AUGUSTA, Maine — Gov. John Baldacci signed legislation to facilitate permitting of experimental ocean-based energy projects on Thursday, one day before he heads to Washington, D.C., to tout Maine as an ideal location for a federal test project on offshore wind.
The bill, LD 1465, seeks to streamline the permitting process for companies that want to set up renewable energy test projects in the Gulf of Maine. The state hopes to select five sites for test projects within the gulf by Dec. 15.
“While other states are talking about the potential for wind power, Maine is already in a leadership role,” Baldacci said during a signing ceremony in his office. As he signed, the governor was flanked by many of the members of an Ocean Energy Task Force that has worked on the issue and will lead the effort to identify the sites.
Maine is already New England’s leading producer of energy from land-based wind farms. But most of those facilities, as well as other unsuccessful wind project proposals, have been controversial with residents.
Experts claim that the Gulf of Maine, with its constant, strong winds and frequent storms, is where the real energy potential lies.
Some estimates put the wind-energy potential in the gulf at 100 gigawatts — roughly the equivalent of 10 percent of the nation’s energy needs.
Federal officials are exploring the possibility of a federally funded offshore wind project. Maine officials want that demonstration site and a national center for research and development of offshore wind technology located in this state.
Those are among the key messages that Baldacci, a Democrat, will be taking to Washington, D.C., on Friday when he meets with President Obama’s energy secretary, Steven Chu. Baldacci will be joined by the members of Maine’s congressional delegation as well as University of Maine researcher Habib Dagher during the meeting.
“I think this is really going to help us tomorrow in the meeting with Secretary Chu,” Baldacci said, referring to the streamlining bill.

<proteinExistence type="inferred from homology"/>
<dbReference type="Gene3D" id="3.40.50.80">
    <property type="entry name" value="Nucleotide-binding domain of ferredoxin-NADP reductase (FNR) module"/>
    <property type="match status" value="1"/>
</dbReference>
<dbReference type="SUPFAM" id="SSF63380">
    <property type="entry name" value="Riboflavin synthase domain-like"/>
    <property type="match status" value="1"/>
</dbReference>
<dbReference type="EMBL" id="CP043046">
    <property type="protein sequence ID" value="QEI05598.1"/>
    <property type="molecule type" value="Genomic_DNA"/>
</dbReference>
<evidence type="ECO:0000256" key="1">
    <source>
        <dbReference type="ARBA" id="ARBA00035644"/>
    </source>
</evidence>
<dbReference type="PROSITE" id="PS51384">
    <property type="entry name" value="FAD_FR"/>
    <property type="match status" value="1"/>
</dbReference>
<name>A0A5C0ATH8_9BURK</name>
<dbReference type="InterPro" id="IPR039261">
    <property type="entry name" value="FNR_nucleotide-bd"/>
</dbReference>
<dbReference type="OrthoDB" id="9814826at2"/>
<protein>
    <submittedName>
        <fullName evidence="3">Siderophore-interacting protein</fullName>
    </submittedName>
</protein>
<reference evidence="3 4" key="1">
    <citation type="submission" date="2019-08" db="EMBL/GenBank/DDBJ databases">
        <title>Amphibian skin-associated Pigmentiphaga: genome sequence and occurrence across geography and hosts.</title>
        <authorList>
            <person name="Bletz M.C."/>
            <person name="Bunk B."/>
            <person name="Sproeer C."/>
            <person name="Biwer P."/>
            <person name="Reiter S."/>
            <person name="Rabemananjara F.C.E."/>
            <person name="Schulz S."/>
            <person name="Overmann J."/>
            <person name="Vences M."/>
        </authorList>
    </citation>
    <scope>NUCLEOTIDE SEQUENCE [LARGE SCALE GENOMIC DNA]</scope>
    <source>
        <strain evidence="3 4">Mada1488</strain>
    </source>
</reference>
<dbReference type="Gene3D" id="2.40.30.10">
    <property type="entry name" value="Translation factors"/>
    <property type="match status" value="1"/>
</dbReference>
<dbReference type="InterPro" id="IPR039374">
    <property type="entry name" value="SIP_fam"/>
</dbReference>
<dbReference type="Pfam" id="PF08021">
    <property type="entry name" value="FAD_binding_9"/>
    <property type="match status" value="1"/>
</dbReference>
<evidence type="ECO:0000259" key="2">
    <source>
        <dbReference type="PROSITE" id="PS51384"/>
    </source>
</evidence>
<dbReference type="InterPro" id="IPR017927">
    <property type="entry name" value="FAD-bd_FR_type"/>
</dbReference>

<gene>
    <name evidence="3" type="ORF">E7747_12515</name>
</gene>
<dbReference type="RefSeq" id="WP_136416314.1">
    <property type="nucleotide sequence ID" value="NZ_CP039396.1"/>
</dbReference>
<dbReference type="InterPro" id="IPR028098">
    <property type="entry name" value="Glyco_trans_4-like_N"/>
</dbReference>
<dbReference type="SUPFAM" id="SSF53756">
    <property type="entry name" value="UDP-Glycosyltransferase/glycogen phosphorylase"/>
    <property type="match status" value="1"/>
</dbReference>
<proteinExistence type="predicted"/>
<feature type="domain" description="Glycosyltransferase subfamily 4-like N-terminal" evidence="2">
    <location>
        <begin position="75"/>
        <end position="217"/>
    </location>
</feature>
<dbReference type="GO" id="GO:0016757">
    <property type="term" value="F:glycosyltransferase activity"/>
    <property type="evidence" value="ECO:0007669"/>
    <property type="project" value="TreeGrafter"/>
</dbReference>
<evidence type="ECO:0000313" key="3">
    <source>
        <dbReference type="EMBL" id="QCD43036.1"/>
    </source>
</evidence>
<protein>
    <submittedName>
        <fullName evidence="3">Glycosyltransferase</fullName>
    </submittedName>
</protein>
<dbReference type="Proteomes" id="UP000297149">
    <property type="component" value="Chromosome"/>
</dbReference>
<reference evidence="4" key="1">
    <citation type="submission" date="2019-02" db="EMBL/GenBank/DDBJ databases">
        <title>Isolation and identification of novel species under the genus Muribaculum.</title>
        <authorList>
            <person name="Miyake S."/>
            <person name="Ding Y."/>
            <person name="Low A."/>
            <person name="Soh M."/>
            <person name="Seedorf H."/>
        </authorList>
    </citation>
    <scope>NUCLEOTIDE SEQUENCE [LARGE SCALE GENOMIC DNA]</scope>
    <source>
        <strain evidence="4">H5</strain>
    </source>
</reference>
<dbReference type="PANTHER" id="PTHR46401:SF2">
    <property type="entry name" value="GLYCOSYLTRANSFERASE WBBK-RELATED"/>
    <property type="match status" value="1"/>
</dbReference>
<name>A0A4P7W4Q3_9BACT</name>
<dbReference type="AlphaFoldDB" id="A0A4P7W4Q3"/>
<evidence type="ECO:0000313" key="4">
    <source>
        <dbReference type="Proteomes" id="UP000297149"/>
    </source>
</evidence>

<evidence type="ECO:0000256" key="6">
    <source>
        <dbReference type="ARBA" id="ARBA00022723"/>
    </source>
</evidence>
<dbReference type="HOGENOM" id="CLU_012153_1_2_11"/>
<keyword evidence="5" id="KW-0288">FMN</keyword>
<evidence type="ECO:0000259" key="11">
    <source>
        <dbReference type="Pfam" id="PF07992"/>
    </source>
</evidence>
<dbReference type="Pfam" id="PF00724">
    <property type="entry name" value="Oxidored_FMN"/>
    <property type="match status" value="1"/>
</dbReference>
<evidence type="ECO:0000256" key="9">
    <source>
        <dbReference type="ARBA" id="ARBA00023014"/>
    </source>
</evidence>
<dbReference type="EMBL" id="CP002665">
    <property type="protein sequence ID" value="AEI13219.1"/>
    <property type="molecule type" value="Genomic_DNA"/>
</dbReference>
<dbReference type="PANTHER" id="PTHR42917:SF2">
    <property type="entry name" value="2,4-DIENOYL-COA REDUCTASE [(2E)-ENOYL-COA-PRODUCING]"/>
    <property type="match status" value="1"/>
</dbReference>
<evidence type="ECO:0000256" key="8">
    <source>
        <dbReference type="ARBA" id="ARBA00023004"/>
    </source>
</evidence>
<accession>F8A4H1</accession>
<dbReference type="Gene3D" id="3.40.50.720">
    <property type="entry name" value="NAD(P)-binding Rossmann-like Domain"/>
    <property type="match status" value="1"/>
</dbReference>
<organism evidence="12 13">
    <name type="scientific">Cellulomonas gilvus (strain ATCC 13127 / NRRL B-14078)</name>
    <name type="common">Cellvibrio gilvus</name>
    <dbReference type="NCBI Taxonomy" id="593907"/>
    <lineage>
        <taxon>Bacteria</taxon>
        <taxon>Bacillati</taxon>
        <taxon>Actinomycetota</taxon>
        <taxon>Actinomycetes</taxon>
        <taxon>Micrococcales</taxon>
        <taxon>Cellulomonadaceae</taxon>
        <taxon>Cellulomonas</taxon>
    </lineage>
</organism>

Dagher, who is director of the Advanced Structures and Composites Laboratory at UMaine, is working with other researchers to develop wind-power technology able to withstand the unrelenting weather conditions that would cause rapid corrosion and other damage to structures in the Gulf of Maine.
Researchers at UMaine and other universities and companies worldwide are trying to develop wind turbines deployable in deep water like that found throughout the gulf. The few existing offshore wind projects worldwide are almost exclusively in shallower waters.
Locating industrial wind power facilities far offshore — ideally, far enough to avoid being visible from land — could help energy companies avoid some of the considerable challenges of placing enormous wind turbines near people’s homes, businesses or favorite recreational spots.
Beth Nagusky, director of the Office of Innovation and Assistance at the Department of Environmental Protection, said the task force now must identify the five test sites and begin the work of streamlining Maine’s regulations for permitting of commercial offshore energy projects.
The Legislature, at the request of another task force, approved legislation last year that expedites the regulatory review process for land-based wind projects. The initiative remains controversial among some, however, who claim it reduces citizens’ ability to fight permitting of large wind projects near their homes or businesses.
Maine will be in the national limelight in two weeks when a large international conference on ocean-based energy comes to Rockland. Hundreds of people are expected to attend the conference, which focuses not only on generating electricity from wind but also from the tides, waves and currents.